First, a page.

The New York Times called Sir Edward Feathers one of the most memorable characters in modern literature. A lyrical novel that recalls his fully lived life, Old Filth has been acclaimed as Jane Gardam's masterpiece, a book where life and art merge. And now that beautiful, haunting novel has been joined by a companion that also bursts with humor and wisdom: The Man in the Wooden Hat.
Old Filth was Eddie's story. The Man in the Wooden Hat is the history of his marriage told from the perspective of his wife, Betty, a character as vivid and enchanting as Filth himself. They met in Hong Kong after the war. Betty had spent the duration in a Japanese internment camp. Filth was already a successful barrister, handsome, fast becoming rich, in need of a wife but unaccustomed to romance. A perfect English couple of the late 1940s. As a portrait of a marriage, with all the bittersweet secrets and surprising fulfillment of the 50-year union of two remarkable people, the novel is a triumph.
The Man in the Wooden Hat is fiction of a very high order from a great novelist working at the pinnacle of her considerable power.
©2009 Jane Gardam (P)2010 Audible, Inc.
"Witty, subversive, moving." (The Times, London)
"[T]old with quintessentially British humor.... Gardam's prose is witty and precise." (Publishers Weekly)
Unlike "Old Filth" where Eddie's character is fairly thoroughly examined, Betty remained fairly unknown to me - for one thing, the bit about her time in Japanese camps is frustratingly alluded to a couple of times, but otherwise completely dropped. Tough to say more without invoking spoilers.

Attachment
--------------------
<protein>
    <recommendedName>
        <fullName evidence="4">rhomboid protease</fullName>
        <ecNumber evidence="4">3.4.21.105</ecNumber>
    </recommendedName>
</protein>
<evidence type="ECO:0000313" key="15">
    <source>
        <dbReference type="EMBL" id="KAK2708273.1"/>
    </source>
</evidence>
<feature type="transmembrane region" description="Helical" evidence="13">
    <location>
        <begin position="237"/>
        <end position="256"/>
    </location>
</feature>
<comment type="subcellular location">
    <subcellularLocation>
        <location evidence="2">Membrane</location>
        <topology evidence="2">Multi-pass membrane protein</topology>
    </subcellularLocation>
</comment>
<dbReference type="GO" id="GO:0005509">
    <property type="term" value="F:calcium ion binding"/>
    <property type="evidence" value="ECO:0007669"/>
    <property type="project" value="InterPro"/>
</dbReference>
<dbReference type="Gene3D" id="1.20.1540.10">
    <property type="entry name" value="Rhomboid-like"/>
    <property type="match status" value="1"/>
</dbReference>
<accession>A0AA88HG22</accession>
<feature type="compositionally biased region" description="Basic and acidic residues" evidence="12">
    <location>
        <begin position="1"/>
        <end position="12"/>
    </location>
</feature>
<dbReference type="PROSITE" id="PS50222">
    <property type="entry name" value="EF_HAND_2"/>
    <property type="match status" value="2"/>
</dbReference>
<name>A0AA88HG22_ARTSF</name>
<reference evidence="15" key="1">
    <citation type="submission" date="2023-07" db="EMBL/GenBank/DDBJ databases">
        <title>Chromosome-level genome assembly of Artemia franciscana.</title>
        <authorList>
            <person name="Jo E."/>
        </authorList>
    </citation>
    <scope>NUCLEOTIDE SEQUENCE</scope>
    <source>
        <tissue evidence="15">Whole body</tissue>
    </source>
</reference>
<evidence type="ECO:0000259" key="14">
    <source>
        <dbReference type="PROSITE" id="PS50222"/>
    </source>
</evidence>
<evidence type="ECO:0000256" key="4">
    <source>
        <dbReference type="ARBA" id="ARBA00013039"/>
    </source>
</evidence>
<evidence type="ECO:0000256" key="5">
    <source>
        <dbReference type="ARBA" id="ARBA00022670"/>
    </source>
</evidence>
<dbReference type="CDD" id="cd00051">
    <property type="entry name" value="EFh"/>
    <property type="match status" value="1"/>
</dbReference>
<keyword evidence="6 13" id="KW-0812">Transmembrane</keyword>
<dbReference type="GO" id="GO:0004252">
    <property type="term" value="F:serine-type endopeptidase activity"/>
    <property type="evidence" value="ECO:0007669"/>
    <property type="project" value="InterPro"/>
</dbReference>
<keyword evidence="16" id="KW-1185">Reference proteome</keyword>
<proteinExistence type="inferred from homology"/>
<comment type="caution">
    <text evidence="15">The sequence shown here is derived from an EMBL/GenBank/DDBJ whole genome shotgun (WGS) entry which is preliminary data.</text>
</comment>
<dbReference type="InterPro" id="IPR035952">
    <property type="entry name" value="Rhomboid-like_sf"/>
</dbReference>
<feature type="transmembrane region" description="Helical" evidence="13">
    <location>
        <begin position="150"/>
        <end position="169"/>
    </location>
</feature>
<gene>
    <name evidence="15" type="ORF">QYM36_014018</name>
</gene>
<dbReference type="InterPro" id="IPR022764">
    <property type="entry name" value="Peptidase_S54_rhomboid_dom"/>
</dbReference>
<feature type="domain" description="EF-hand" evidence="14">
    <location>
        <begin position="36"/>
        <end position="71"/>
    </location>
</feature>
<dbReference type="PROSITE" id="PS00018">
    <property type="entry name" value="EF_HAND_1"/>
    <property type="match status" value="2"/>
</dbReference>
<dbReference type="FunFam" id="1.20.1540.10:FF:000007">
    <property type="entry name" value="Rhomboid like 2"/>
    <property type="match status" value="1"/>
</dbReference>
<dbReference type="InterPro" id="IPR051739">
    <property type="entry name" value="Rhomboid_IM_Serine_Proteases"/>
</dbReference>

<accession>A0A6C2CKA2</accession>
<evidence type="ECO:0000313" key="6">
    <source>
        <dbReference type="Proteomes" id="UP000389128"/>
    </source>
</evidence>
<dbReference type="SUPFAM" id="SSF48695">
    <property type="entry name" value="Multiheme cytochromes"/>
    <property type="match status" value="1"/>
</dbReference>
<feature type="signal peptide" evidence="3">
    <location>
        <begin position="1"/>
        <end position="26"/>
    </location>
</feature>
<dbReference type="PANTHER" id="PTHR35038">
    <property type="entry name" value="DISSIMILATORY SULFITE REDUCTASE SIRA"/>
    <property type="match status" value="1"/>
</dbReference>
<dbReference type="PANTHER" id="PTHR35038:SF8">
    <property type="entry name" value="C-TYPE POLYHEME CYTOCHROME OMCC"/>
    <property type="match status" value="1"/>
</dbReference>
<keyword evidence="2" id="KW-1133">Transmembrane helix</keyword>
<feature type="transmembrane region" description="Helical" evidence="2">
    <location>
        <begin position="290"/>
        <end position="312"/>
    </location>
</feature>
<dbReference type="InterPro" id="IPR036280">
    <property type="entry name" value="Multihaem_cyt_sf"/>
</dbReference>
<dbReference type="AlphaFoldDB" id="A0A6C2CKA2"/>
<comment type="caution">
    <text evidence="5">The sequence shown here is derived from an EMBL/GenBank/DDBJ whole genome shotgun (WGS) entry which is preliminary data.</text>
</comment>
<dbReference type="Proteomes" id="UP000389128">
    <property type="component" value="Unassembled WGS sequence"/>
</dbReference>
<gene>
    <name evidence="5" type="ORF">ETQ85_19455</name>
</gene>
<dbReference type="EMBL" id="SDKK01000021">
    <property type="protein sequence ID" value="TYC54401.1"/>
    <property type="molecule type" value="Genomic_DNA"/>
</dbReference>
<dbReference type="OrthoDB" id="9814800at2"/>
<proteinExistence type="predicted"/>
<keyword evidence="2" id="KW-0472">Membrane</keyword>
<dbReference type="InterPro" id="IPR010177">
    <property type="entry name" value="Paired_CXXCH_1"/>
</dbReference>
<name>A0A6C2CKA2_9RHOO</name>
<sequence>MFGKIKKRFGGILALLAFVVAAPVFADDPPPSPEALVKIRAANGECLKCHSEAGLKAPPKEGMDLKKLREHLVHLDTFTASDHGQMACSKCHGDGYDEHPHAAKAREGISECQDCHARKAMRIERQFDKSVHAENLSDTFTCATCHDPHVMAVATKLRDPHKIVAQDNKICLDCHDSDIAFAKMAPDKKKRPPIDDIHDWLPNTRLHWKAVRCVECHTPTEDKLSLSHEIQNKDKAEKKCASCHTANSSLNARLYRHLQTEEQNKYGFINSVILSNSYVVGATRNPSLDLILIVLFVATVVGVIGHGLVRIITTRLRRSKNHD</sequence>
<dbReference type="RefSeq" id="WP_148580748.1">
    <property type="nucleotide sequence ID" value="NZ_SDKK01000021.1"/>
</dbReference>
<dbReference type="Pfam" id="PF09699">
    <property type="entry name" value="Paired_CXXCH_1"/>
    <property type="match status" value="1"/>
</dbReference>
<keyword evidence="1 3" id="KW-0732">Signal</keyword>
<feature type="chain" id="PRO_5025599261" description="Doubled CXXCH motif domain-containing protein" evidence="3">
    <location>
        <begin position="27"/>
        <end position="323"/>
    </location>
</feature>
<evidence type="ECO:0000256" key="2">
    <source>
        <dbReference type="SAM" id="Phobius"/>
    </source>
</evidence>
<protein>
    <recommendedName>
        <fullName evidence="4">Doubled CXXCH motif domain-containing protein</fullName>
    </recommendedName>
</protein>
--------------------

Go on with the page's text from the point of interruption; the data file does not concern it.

I strongly recommend the book for its descriptions of Hong Kong, as well as the minor characters (who interested me more than Betty herself). Until the end, I had seen these two novels as completely complementary, more or less standing alone. However, the ending of "Hat", which I found riveting as opposed to the slow start, serves as a highly satisfying closure for the combined stories. Reading "Old Filth" first would make more sense in terms of background for this one; reading this one first would cause a "spoiler effect" for some of the issues raised in the other book that were resolved here.
Graeme Malcolm narrates both books well.
Pleasant enough book but not terribly exciting. I finished it so that in itself rates at least a C plus. Loved the narrator.
sure, but would tell them it's a little slow.
He makes it worthwhile.
Storyline has turns and unusual character development.
Follows several characters with good insite with the twist being one tht wealth and success do not always satisfy the spirit.
Ther heroine was my hero. The others were real people with virtues and flaws. All the character were worth pondering.
I prefer to listen and think and listen some more. I wanted to return to this one each time I approached the car.
I look forward to more by this author/narrator combination.
I acutually read the bood twice because it was hard to follow. It was a short book so I could take the time and read it again and I did catch a lot more but still not one of my favorite books.
I am not sure. I think some of the accents was hard to follow.
The narration was excellent. However, for all the rave reviews, which were the impetus for me purchasing this title, the book was boring. I only finished it because I had invested quite a few hours into it.
Jane Gardam is a terrific writer -- every sentence is a jewel. That means it's not good for listening to in complex driving situations. This book focuses on Betty, the wife of Eddie Feathers, who was the subject of her wonderful earlier novel, Old Filth.
It was better than Old Filth
I am not interested in reading anything more by this author. I only read the second book to see if it could shed any light on the first.
The narrator was just fine.
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